A great and growing opportunity for mid-market companies
When people think about crowdfunding, websites like Kickstarter or IndieGogo probably come to mind, where money is pledged with the expectation of getting perks or rewards once a particular project comes to fruition. These ventures, of course, are not covered by traditional securities laws and regulations. But when companies think about equity crowdfunding—wait, that’s the problem: they’re not thinking about it. At least not enough.
The fact is, equity crowdfunding, a specific financing vehicle that currently allows accredited investors to purchase equity or debt in a company, has recently become a viable option for organizations looking to enhance their financing strategy. The US has implemented Title II of the JOBS Act, removing a long-held ban on general solicitation of private securities offerings (Canada is still setting the rules). This means that companies can mass market—through Internet offerings, radio ads, etc.—to accredited investors in ways they’ve never been able to offer those investors “private placements” in the past.
Equity crowdfunding is currently available to accredited investors in the US while a framework is being developed for Canada. Some organizations, however, are over-anxious, looking to the eventual panacea of reaching unaccredited investors online. Others are standing pat, waiting to see how the financing landscape shakes out while relying on traditional institutional investment strategies. Both of these camps are missing an opportunity. Between these lines, opportunity is ripe right now.
Raising money on the Internet—accessing multiple potential investors with one campaign—seems like an incredible opportunity for companies. On the investor side, it’s a great chance to participate in financings that most investors normally wouldn’t have access to. On the company side, it allows for the wide-scale presentation of the company, its management and its unique products/services most likely to attract funding. However, while most companies understand the mechanics of this process, its very newness—and the fact that it requires expertise from partners in multiple fields, such as online marketing and platform management—are proving an impediment to effective uptake.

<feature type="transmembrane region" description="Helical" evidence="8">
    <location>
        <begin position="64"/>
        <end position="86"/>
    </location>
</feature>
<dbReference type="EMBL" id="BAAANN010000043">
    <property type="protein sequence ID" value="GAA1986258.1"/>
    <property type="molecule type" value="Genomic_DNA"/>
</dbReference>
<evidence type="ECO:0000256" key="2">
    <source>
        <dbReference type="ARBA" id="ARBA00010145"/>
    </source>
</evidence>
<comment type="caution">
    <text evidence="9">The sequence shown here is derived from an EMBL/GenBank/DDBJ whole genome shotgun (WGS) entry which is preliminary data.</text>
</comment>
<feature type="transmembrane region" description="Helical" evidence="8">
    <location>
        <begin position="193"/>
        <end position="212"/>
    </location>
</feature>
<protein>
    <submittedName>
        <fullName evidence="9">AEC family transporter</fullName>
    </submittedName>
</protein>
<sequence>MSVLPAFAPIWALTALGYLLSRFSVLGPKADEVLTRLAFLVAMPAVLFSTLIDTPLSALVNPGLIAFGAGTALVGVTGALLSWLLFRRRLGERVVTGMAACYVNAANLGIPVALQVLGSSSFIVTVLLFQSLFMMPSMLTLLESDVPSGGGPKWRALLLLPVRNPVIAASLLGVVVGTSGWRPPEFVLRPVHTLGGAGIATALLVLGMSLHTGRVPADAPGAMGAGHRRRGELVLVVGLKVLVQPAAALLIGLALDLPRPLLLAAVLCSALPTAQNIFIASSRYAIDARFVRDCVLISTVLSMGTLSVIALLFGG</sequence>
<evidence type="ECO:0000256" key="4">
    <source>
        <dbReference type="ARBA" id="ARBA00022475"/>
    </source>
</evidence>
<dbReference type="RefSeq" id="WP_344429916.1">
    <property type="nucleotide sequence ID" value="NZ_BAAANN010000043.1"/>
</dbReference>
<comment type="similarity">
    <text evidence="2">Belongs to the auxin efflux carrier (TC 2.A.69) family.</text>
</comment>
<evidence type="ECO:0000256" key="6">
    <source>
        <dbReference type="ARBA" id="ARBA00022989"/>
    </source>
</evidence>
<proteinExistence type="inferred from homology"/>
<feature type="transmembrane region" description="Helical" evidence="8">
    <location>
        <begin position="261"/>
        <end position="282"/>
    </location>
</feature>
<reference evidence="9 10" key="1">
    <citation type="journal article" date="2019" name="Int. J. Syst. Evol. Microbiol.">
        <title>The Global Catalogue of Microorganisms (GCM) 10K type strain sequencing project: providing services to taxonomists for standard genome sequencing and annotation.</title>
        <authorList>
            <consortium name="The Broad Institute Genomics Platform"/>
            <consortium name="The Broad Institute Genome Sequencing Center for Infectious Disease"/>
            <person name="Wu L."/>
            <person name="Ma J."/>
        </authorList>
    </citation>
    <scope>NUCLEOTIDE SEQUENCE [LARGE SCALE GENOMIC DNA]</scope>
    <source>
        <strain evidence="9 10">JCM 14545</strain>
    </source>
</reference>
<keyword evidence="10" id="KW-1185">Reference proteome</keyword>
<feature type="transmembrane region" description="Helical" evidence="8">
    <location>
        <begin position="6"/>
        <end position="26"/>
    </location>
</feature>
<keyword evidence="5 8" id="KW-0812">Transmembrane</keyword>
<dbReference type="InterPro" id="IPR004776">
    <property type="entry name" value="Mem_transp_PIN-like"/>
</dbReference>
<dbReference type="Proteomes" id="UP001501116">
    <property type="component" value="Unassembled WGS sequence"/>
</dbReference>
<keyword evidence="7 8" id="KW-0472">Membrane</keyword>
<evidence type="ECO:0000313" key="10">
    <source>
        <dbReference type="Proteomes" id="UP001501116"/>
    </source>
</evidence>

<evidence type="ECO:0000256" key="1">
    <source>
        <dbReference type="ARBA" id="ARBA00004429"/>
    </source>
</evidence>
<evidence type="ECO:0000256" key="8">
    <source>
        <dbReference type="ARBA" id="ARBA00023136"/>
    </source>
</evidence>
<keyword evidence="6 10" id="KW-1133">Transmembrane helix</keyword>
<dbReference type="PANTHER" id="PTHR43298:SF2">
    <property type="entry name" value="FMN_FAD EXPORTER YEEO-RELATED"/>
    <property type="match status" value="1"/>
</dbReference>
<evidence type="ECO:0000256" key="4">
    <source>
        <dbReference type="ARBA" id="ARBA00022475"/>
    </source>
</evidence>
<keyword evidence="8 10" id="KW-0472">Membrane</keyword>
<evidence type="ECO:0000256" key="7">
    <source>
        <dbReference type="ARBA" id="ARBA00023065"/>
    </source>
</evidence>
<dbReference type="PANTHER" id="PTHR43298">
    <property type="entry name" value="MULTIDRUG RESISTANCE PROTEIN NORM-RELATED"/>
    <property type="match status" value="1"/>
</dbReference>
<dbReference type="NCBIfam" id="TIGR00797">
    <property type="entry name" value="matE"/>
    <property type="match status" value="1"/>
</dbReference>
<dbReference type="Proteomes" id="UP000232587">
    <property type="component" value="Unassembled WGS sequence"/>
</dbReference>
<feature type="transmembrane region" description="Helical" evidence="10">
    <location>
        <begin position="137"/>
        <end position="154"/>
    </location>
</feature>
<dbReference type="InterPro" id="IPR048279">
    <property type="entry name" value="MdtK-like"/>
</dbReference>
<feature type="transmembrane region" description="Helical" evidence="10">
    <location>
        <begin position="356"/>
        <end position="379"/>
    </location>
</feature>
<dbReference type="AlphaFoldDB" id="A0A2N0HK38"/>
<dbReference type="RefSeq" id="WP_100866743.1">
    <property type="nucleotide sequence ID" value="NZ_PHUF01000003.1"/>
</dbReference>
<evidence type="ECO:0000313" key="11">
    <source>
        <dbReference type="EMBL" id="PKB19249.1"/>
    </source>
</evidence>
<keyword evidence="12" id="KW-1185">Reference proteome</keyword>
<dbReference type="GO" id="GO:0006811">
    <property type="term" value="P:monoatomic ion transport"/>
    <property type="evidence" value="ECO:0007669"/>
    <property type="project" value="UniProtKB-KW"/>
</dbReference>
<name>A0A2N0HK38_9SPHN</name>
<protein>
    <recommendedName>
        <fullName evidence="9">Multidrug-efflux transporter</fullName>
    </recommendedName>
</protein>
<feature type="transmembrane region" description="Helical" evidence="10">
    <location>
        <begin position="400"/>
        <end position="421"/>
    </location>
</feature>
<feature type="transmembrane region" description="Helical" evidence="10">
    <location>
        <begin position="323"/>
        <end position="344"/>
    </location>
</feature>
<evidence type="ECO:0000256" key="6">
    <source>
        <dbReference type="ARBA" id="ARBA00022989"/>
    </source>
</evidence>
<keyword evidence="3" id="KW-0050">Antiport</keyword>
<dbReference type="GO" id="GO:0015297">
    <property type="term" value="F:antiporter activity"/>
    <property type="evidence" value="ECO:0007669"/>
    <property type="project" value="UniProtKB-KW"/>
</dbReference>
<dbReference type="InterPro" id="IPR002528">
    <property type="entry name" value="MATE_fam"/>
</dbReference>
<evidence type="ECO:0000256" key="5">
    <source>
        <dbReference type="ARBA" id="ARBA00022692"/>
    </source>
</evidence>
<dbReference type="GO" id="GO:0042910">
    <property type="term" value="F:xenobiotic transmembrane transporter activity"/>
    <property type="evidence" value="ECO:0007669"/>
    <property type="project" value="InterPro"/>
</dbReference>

The opportunity is there-what is holding your organization back?
While a number of challenges exist, organizations should consider three key issues around equity crowdfunding:
Approach it with the rigour of a regular financing initiative, starting with a due diligence package. Do not assume that your financing is assured just because more investors will potentially view your information. While the issuer’s financial commitment may ultimately be lower than with institutional investing, there is still plenty of work involved.
Overcoming investor risk
Obviously, the risk of supporting crowdfunded issuers is higher as it’s difficult to vet a company over the internet. As investors build risk methodologies in this area, issuers will in part be differentiated by their marketing approach—online in particular—as well as their offer.
Lack of applied knowledge and skills
Equity crowdfunding combines financial expertise with a mixture of off-line and online strategies. You need to acquire or bring in the right knowledge and experience in strategic partnerships; networking; regulatory compliance and best practices; social media; PR campaigns; due diligence; accreditations and verifications; web strategy and more.
Past success or future expectation shouldn’t limit current opportunity
When accredited investors have to choose between investment opportunities, the one that most excites them, tells the most effective story and presents deal specifics in the best context will win. In the end, it’s all about how effectively accredited investors are targeted. And with the growing ability to reach a global audience, equity crowdfunding should make an excellent addition to the financing strategies of tomorrow’s successful or mid-market organizations.